What students should study to make the most money in South Africa

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As part of a recent parliamentary Q&A session, the Department of Higher Education has released enrolment statistics based on numbers at South Africa’s higher education institutes.

The data shows that there has been a steady uptick in the number of enrolled students at South Africa’s universities, with the total number of enrolled students rising from just below 800,000 in 2008 to over a million in 2018.

Community Education and Training (CET) colleges and Technical and Vocational Education and Training (TVET) colleges have also seen strong enrolment growth since their establishment in 2015 and 2010 respectively.

According to an August 2017 report by the IRR, South Africa’s absorption rate – the proportion of people of working age who are employed – depends largely on a person’s level of education.

For example, the absorption rate for people with a tertiary education is 75.6%, while people with a matric as their highest level of education, have an absorption rate of 50.3%.

You can find the complete university enrolment statistics detailed below.

YearCET CollegesTVET CollegesUniversities
2008***799 490
2009***837 776
2010*358 393892 936
2011*400 273938 201
2012*657 690953 373
2013*639 618983 698
2014*702 383969 154
2015283 602737 880985 212
2016273 431705 397975 837
2017262 156N/A1 036 984 ***

* The enrolment data for CET colleges is provided from the 2015 academic year onwards as CET colleges were only established in 2015.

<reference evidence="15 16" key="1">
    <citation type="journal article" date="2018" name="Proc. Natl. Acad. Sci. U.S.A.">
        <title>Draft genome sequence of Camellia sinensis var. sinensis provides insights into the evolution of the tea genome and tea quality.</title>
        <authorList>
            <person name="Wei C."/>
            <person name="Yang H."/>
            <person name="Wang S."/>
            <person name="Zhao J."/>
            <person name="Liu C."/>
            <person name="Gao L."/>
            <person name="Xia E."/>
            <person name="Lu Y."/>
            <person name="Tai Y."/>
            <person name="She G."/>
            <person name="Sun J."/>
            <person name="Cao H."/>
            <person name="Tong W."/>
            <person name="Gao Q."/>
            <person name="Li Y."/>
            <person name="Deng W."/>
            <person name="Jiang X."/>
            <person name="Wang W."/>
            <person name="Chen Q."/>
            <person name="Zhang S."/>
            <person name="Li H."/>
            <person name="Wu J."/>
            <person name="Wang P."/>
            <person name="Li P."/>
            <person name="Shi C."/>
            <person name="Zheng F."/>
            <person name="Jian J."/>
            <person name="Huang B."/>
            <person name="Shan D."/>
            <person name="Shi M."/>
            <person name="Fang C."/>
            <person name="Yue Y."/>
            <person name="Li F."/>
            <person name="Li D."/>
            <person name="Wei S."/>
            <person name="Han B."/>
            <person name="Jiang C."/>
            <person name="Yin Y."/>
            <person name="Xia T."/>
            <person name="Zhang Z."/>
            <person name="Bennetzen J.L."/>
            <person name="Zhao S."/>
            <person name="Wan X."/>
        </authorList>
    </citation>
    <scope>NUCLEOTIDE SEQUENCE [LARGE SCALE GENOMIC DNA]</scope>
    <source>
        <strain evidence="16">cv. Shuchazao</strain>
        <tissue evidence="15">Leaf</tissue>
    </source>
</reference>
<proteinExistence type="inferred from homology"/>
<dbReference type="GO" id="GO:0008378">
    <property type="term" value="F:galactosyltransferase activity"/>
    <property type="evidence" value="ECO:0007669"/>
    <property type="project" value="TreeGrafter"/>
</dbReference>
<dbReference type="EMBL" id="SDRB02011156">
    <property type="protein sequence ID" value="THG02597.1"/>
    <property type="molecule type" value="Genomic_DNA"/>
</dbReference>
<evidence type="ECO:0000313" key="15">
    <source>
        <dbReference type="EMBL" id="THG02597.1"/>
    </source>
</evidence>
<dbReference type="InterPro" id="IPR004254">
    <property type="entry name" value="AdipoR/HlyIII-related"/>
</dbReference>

** Enrolment data prior to 2010 resides with the Department of Education.

*** Provisional data


What South Africans are studying

According to the latest enrollment data provided by Stats SA (2017), 2.1 million adults aged 20 years and older have attained a tertiary qualification at a South African university.

The largest number of these – 503,096 graduates – studied Education.

This is followed by Business and Economics (439,719 graduates), Health (221,121) and Engineering (219,007).

Interestingly Stats SA found that 166,224 (close to 8%) of South Africa’s university graduates are aged 20–24 – whereas the majority (close to 52%) are between 25 and 44 years old.

This is due to either the slow progress of students in the higher education system or the late entry of students in the higher education system, the report noted.


What to study

BusinessTech recently looked at the best degrees to study to make the most money in South Africa.

The data which is based on information, provided by jobs website CareerJunction, found that engineers remain some of the highest earners in the country, with environmental engineers taking home an average monthly salary of around R75,941 (R911,292 per year).

Senior managers across a variety of sectors also earn well, with senior financial managers taking home an average salary of R67,653 a month (R811,836 a year), and senior IT managers taking home an average salary of R68,281 (R819,372 a year).

Aside from engineers, other top-paying positions are commonly found in finance and ICT sectors, as well as within the medical field.

JobDegreeAverage monthly salaryAverage annual salary
Environmental engineerFour-year Bachelor of Science (BSc) with Honours in Environmental Engineering R75 941 R911 292
Civil engineerFour-year Bachelor of Science (BSc) in Civil Engineering R74 779 R897 348
Structural engineerFour-year Bachelor of Science (BSc) in Civil EngineeringR71 377 R856 524
IT managementBCom/BCom Hons in Information Management R68 281 R819 372
Financial managementBCom in Financial Management R67 653 R811 836
Plant managerBachelor’s degree in business or industrial management is advised R62 188 R746 256
Chartered accountantBCom, followed by a certificate in the theory of accounting (CTA). R60 795 R729 540
Quantity surveyingFour-year Bachelor of Science (BSc) with honours in Quantity SurveyingR60 227 R720 454
Electrical engineerFour-year Bachelor of Science (BSc) in Electrical Engineering R59 792 R717 504
Technical and business architectA BSc in IT or Computer Science is advised R58 981 R707 772

This article was first published on businesstech.co.za